About 7.5 lakh deaths a year in LMICs could be prevented by infection control: Lancet Study

New Delhi, May 24 (PTI) About 7.5 lakh deaths associated with antimicrobial resistance (AMR) could be prevented every year in low-and middle-income countries (LMICs) by improving measures that prevent infections, according to an analysis, part of a four-paper series published in The Lancet journal.

These measures included hand hygiene, regular cleaning and sterilisation of equipment in healthcare facilities, along with providing access to safe drinking water, effective sanitation and paediatric vaccines, researchers said.

The international team of researchers estimated that each year, one in every eight deaths globally is caused by bacterial infections – about 77 lakh deaths in total, of which 50 lakh are associated with bacteria that have become resistant to antibiotics.

The authors called for support in providing sustainable access to antibiotics to be central to ambitious and actionable targets for tackling AMR.

“Access to effective antibiotics is essential to patients worldwide. A failure to provide these antibiotics puts us at risk for not meeting the UN sustainable development goals on child survival and health ageing,” said series co-author, Iruka Okeke of the University of Ibadan, Nigeria.

Okeke said that effective antibiotics prolong lives, reduce disabilities, limit healthcare costs and enable other life-saving medical actions such as surgery.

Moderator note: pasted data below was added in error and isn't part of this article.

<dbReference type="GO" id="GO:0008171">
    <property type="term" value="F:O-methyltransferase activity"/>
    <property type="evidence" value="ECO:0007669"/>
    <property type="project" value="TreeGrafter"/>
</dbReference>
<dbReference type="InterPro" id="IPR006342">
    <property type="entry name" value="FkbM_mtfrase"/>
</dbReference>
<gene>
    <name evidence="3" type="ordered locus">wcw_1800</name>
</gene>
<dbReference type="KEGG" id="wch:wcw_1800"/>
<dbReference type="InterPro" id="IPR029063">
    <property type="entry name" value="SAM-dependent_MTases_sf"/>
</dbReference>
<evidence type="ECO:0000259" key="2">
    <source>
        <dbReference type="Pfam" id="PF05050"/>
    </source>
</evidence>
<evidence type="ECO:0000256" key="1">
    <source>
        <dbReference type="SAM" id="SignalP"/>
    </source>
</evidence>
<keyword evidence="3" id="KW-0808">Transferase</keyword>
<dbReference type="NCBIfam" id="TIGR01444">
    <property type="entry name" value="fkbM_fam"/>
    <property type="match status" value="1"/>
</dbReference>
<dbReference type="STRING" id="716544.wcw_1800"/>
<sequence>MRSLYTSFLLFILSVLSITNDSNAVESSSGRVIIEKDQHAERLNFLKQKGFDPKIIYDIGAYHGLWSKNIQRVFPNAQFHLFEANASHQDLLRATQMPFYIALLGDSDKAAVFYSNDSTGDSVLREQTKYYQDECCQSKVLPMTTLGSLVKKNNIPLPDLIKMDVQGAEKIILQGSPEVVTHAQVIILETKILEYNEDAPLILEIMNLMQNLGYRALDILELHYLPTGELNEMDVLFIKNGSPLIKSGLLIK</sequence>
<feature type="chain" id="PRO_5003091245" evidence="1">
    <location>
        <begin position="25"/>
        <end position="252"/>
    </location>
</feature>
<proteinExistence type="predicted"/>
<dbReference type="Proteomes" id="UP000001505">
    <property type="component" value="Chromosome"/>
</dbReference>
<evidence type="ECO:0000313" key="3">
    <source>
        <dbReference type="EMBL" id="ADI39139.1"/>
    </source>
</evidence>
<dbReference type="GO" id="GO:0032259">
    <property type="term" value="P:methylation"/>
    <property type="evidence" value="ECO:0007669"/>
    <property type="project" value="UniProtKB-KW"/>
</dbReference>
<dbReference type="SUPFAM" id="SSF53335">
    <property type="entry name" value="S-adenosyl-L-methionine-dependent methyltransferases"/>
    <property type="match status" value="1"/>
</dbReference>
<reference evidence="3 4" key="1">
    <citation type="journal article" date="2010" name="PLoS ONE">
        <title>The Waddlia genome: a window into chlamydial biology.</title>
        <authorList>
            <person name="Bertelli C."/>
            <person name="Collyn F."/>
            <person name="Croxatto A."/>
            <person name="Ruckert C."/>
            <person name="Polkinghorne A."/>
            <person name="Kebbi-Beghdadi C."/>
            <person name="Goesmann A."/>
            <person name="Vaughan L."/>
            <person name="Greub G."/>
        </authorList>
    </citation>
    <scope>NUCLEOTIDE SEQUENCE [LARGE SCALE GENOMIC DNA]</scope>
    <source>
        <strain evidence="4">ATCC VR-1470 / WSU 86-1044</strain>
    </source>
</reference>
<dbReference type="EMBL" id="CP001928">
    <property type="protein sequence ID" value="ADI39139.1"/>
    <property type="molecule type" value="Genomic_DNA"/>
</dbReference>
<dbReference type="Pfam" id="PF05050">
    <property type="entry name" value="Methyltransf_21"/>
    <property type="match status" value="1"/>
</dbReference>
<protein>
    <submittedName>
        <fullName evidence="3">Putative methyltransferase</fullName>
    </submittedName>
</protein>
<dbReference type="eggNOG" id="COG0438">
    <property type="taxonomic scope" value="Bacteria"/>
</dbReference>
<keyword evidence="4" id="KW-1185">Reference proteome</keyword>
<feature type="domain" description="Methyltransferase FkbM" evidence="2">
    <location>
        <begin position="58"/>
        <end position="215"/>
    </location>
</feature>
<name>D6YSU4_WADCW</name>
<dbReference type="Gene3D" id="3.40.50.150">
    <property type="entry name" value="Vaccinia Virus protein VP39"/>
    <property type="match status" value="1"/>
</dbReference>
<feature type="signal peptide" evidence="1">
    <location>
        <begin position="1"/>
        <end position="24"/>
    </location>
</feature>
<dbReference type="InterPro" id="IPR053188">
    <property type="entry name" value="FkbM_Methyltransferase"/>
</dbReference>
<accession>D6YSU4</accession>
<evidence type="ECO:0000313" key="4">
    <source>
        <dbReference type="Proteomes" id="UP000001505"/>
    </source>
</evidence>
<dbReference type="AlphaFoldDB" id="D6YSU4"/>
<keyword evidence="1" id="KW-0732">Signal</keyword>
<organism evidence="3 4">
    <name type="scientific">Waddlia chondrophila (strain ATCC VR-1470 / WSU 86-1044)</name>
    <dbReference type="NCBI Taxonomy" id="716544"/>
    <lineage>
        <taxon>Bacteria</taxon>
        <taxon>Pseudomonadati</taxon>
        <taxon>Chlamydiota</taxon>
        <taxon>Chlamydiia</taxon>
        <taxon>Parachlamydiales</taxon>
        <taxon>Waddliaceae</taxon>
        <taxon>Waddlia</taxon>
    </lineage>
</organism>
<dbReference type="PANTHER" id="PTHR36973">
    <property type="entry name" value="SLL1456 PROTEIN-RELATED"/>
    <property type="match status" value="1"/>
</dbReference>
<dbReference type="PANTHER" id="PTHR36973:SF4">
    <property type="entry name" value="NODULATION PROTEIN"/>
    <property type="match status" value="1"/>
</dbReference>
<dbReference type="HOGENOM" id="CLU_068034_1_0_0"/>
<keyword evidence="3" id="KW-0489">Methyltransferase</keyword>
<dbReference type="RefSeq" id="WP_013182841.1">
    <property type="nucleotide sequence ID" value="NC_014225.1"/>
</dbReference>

“However, antimicrobial resistance is on the rise – accelerated by inappropriate use of antibiotics during the COVID-19 pandemic – threatening the backbone of modern medicine and already leading to deaths and disease which would have once been prevented,” said Okeke.

Existing infection prevention methods can prevent AMR-associated deaths, according to modelling analysis undertaken for putting together the series of papers.

Up to 3.37 lakh deaths a year could be saved by improving infection prevention and control in healthcare facilities including better hand hygiene and regular cleaning and sterilisation of equipment, the authors found.

Around 2.5 lakh deaths could be avoided yearly by providing universal access to safe drinking water and effective sanitation in community settings, they found.

Further, 1.82 lakh deaths a year could be saved by expanding the rollout of some paediatric vaccines, such as pneumococcal vaccines which help protect against pneumonia and meningitis, along with introducing new ones, such as RSV vaccines for pregnant women, the researchers found.

“Our findings highlight how public health actions to prevent infections in the first place should be prioritised as a strategy to tackle AMR as these methods have the potential to drastically reduce the number of deaths from AMR-associated infections,” said co-author Yewande Alimi of Africa Centres for Disease Control and Prevention (CDC).

“If we can focus on improving infection control methods, water and sanitation and vaccination in LMICs then it should be possible to reduce the number of deaths linked with AMR by 10 per cent by 2030,” said Alimi.

Along with preventing infections in the first place, the authors also looked at evidence for preventing resistance emerging in bacteria.

Antibiotic stewardship (reducing the use of antibiotics when the benefit to patients is limited) is thought to reduce the selection pressure on bacteria to develop resistance, however, there is a lack of research in this area.

“The currently limited evidence on the impact of antibiotic stewardship on AMR from low-and middle-income countries does not mean it is not a key intervention that needs focus but rather makes it difficult to anticipate the effects of antibiotic stewardship in those countries.

“We urgently need studies to investigate the impact to help inform future policies and interventions fit for different contexts,” said co-author Esmita Charani of the University of Cape Town, South Africa.

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